In the present study, the association between rosiglitazone and breast cancer was investigated in the Taiwanese female patients with type 2 diabetes mellitus by using the reimbursement database of the National Health Insurance (NHI) from the whole population during the period from 1996 to 2009.

RESULTS

Table 1 compares the baseline characteristics between ever users (n = 53029) and never users (n = 378418) of rosiglitazone. All variables differed significantly. Ever users are characterized by older age, higher proportion with a diabetes duration ≥ 5 years, higher proportions of all comorbidities and other cancer, higher proportions of using other medications, and a higher proportion of receiving potential detection examinations.

Table 1: Baseline characteristics between never users and ever users of rosiglitazone

Variables

Never users

Ever users

P

n

%

n

%

(Chi-square test)

n = 431447

378418

53029

Age (years)

 < 40

13108

3.46

1240

2.34

< 0.0001

 40–49

37768

9.98

4495

8.48

 50–59

88584

23.41

12855

24.24

 60–69

105895

27.98

16598

31.30

 ≥ 70

133063

35.16

17841

33.64

Diabetes duration (years)

 < 1

30516

8.06

568

1.07

< 0.0001

 1–3

58926

15.57

3002

5.66

 3–4

56427

14.91

4902

9.24

 ≥ 5

232549

61.45

44557

84.02

Hypertension

225631

59.62

41722

78.68

< 0.0001

Chronic obstructive pulmonary disease

54417

14.38

12636

23.83

< 0.0001

Cerebrovascular disease

58930

15.57

14042

26.48

< 0.0001

Nephropathy

45488

12.02

12238

23.08

< 0.0001

Ischemic heart disease

89320

23.60

22117

41.71

< 0.0001

Peripheral arterial disease

44918

11.87

13274

25.03

< 0.0001

Eye disease

31704

8.38

11814

22.28

< 0.0001

Obesity

6672

1.76

1238

2.33

< 0.0001

Dyslipidemia

187423

49.53

36600

69.02

< 0.0001

Benign breast conditions

2463

0.65

471

0.89

< 0.0001

Other cancer prior to baseline

42025

11.11

6351

11.98

< 0.0001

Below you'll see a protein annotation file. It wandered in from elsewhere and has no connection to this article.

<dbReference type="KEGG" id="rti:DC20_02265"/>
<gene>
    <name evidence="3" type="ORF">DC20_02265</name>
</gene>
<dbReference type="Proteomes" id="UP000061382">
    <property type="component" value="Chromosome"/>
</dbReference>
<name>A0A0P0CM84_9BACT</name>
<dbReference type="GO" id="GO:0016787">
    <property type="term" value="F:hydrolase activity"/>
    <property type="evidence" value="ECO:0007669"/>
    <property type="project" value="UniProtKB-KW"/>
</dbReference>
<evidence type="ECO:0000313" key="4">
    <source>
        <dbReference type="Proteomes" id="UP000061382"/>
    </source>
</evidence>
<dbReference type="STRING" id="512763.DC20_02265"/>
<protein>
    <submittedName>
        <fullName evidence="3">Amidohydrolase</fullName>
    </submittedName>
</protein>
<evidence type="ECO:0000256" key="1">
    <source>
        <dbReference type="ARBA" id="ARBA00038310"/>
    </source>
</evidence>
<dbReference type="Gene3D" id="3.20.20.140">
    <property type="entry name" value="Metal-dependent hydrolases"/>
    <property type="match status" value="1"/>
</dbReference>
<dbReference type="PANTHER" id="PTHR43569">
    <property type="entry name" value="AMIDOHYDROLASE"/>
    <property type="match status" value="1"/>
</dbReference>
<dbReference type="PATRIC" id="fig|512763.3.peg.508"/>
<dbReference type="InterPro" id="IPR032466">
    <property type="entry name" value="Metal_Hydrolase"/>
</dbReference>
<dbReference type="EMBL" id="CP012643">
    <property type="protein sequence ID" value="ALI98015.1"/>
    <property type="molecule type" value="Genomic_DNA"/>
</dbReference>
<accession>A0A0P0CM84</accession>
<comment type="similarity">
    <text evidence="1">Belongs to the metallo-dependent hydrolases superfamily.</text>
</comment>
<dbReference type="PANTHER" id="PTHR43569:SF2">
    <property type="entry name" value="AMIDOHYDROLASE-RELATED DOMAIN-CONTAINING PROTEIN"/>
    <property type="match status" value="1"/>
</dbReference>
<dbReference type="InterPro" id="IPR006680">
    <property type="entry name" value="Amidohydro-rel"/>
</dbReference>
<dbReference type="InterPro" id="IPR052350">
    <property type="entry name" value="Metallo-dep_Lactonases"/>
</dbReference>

Sulfonylurea

272445

72.00

51200

96.55

< 0.0001

Metformin

246129

65.04

50145

94.56

< 0.0001

Acarbose

39774

10.51

20852

39.32

< 0.0001

Insulin

50786

13.42

21237

40.05

< 0.0001

Aspirin

113456

29.98

28240

53.25

< 0.0001

Estrogen

30722

8.12

7968

15.03

< 0.0001

Potential detection examinations

5333

1.41

971

1.83

< 0.0001

Table 2 shows the incidences of breast cancer in never users, ever users and different subgroups of the dose-response parameters (i.e., the tertile cutoffs of cumulative duration and cumulative dose) of rosiglitazone. The incidence rate in never users and ever users was 249.12 and 217.53 per 100,000 person-years, respectively.

Table 2: Incidence of breast cancer by rosiglitazone exposure at entry

Rosiglitazone use

Case number

Incident breast cancer

%

Person-years

Incidence rate

(per 100,000 person-years)

 Never users

378418

3292

0.87

1321464.67

249.12

 Ever users

53029

410

0.77

188477.25

217.53

Cumulative duration (months)

 Never users

378418

3292

0.87

1321464.67

249.12

 < 3.73

16861

138

0.82

58187.58

237.16

 3.73–14

17901

138

0.77

63472.08

217.42

 x> 14

18267

134

0.73

66817.58

200.55

Cumulative dose (mg)

 Never users

378418

3292

0.87

1321464.67

249.12

 < 448

16845

136

0.81

58281.33

233.35

 448–1792

18037

141

0.78

63910.75

220.62

 > 1792

18147

133

0.73

66285.17

200.65

Table 3 shows the hazard ratios with regards to rosiglitazone exposure in different models. The overall hazard ratios for ever users versus never users showed a significantly lower risk in all models. While evaluating the dose-response relationship, a lower risk was observed in the third tertiles of both cumulative duration and cumulative dose in all models and all P values for the trend were significant.

Table 3: Rosiglitazone exposure at entry and hazard ratios for breast cancer in women with type 2 diabetes mellitus

HR: hazard ratio; CI: confidence interval

Model I: unadjusted; Model II: adjusted for age; Model III: adjusted for age, benign breast conditions, use of estrogen and use of aspirin; Model IV: adjusted for all variables in Table 1.

Table 4 shows the joint effects of metformin and rosiglitazone on breast cancer risk. There was a significant interaction between these two drugs. While compared to patients who had not been treated with either drug, users of metformin without rosiglitazone showed a significant 10% risk reduction, and users of rosiglitazone without metformin showed a non-significant 16% risk reduction. The lowest risk was observed in users of both drugs (hazard ratio 0.812, 95% confidence interval: 0.705-0.934).

Table 4: Joint effects of metformin and rosiglitazone on breast cancer risk

Metformin/Rosiglitazone use

Case number

Incident breast cancer

%

Person-years

Incidence rate (per 100,000 person-year)

Hazard ratio